In theory, matches could keep going and going, at least until practicalities come into play – such as darkness before the advent of floodlights making continuing play too dangerous. There could be other situations under which a tie is declared, such as a match being abandoned (after a minimum of five innings have been completed, in most cases) with the scores level. This might be because of adverse weather conditions, a legally imposed curfew or some unforeseen circumstances, but in such cases, the game would generally be declared a tie.

One recent example of a weather-enforced tie occurred in the 2016 game between the Pirates and the Cubs. Pittsburgh Tweeted that “Tonight’s game has been officially suspended & will not be made up. MLB has deemed it a tied game. All stats from tonight will count.”

After just over five innings had been played a torrential downpour meant that no further play was possible with the scores level at 1-1. In other circumstances the game might have been replayed or continued. However, as the Cubs were already safely in the play-offs and the Pirates had no chance of qualifying, the teams and the authorities were happy to declare a rare MLB tie.

Longest Professional Baseball Matches

Baseball Fan Keeps Eyes OpenThe longest recorded professional game in terms of the number of innings was the marathon effort that occurred when the Rochester Red Sox played at the Pawtucket Red Sox in the Triple-A International League (the highest level of Minor League Baseball) in 1981. The teams started playing on 18th April at 8.25 pm… and they were still playing at 4.00 am the next morning, with most players almost dead on their feet.

At the end of the 32nd innings, with the scores still level and with just 19 hardy fans left in their seats, the match was stopped… but it didn’t end in a tie: the sides agreed to carry on after a break and eventually, after an astounding 33 innings, Pawtucket won the match 3-2 when they resumed on 23rd June.

The longest game in the MLB, meanwhile, was played between the Boston Braves and the Brooklyn Robins in the National League back in 1920. This match lasted a whopping 26 innings and went on for just shy of four hours. At that point, with the match level at a measly 1-1 (seriously, they managed one run each after 26 innings, and Americans moan that football being too low-scoring!), bad light stopped play (to use cricket parlance) and the game was called as a draw.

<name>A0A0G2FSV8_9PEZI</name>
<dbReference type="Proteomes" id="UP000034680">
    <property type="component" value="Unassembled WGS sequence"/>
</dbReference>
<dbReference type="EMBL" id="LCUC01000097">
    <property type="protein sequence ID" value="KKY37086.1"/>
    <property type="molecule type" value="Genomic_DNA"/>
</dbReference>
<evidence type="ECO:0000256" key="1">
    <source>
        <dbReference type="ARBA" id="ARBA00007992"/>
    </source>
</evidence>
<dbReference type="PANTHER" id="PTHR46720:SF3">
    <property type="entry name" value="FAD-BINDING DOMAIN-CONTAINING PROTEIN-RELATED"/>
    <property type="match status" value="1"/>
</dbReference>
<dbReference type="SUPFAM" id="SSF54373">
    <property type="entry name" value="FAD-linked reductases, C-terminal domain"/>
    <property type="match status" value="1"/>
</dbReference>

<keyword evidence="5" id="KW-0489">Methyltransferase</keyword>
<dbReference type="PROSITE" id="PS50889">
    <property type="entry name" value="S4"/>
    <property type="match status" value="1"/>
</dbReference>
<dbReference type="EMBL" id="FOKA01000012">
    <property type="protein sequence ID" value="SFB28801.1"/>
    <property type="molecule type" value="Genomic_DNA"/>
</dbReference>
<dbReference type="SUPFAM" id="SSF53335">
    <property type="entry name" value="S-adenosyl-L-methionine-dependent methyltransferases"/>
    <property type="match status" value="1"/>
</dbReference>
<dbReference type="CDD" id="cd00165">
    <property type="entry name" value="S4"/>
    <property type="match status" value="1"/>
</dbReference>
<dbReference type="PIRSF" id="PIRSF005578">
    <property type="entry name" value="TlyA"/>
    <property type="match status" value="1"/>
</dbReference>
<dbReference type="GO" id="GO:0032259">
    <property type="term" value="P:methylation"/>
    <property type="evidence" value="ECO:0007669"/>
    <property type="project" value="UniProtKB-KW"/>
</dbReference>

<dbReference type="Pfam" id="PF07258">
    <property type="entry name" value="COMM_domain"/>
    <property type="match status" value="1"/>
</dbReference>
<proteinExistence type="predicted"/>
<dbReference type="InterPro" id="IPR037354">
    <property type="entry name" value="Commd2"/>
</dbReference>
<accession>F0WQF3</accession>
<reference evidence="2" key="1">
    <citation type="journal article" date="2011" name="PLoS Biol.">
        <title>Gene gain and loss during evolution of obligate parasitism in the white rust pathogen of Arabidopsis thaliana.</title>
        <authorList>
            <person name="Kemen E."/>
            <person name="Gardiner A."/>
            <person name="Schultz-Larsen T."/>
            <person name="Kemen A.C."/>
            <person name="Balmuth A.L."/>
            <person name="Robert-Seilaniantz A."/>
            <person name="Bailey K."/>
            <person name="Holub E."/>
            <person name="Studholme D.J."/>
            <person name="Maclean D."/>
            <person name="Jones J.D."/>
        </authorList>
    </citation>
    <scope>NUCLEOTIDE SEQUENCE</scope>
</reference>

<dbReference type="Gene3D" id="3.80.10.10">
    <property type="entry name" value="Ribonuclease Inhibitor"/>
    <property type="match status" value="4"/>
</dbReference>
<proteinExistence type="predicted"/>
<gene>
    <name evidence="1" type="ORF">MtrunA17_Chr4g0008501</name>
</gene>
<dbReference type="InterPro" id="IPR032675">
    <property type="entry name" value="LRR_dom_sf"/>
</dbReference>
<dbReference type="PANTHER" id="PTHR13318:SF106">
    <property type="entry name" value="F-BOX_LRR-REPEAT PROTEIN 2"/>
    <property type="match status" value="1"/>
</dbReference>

Do Draws Happen In Non-MLB Baseball Matches?

Major League Baseball
Credit: slgckgc Flickr

The MLB is the most popular and oldest baseball league, indeed, having been founded in 1876 (as the National League) it is actually the oldest professional sports league in the world (yes, football fans, we know the Football Association was around long before that, but it was fully amateur until 1886). But there are plenty of other baseball leagues both in the United States and around the world and their specific rules differ on various aspects of the game, including what to do when the teams are level after the standard number of innings. Note that the “standard” number of innings also differs between leagues, so whereas MLB matches play nine innings, some minor league baseball matches are just seven innings, for instance.

One notable diversion from the MLB model of playing to a non-tie result occurs in the most popular baseball leagues in Asia, specifically in Japan, South Korea and China. In the Nippon Professional Baseball (NPB), the KBO (South Korea) and the Chinese Professional Baseball League (CPBL), if the game is level after nine innings they will continue with further innings, but only to a maximum of 12.

If the game is level after 12 completed innings, the game will be declared a tie. In addition, there is a time limit of three and a half hours in regular-season games in the NPB, after which the game will be declared a tie if the scores are level, irrespective of the number of innings played. There are variations on these rules in these leagues in different scenarios (for example, there are no extra innings in double-header games in the KBO).

There are other variations on the tie rules when it comes to international baseball matches, those in other leagues around the world and indeed during the spring training exhibition matches in the MLB, whereby if the match is level after nine innings, it will be declared a tie.

Draws In Baseball: Conclusions

As we have seen, the powers that be in professional baseball, and especially Major League Baseball, do not like draws. As such they do everything they can to avoid them which, in practice, is simply making the players carry on until one or other side wins. As we have seen, however, there are some instances – such as abandonments or curfews – when ties have happened in the MLB. And there are plenty of examples of ties occurring in other leagues, such as in the top Asian leagues that limit matches to 12 innings.

There doesn’t appear any likelihood of changes to the MLB’s stance on tied matches anytime soon. Perhaps someone should tell them how to add an extra column on a spreadsheet and it could save the players a lot of time and effort in the closest matches. On the other hand, there is never any chance sides will “play for a draw” as they do in some sports, so there is some logic to making it near impossible to tie as it should, in theory, encourage positive play from the teams.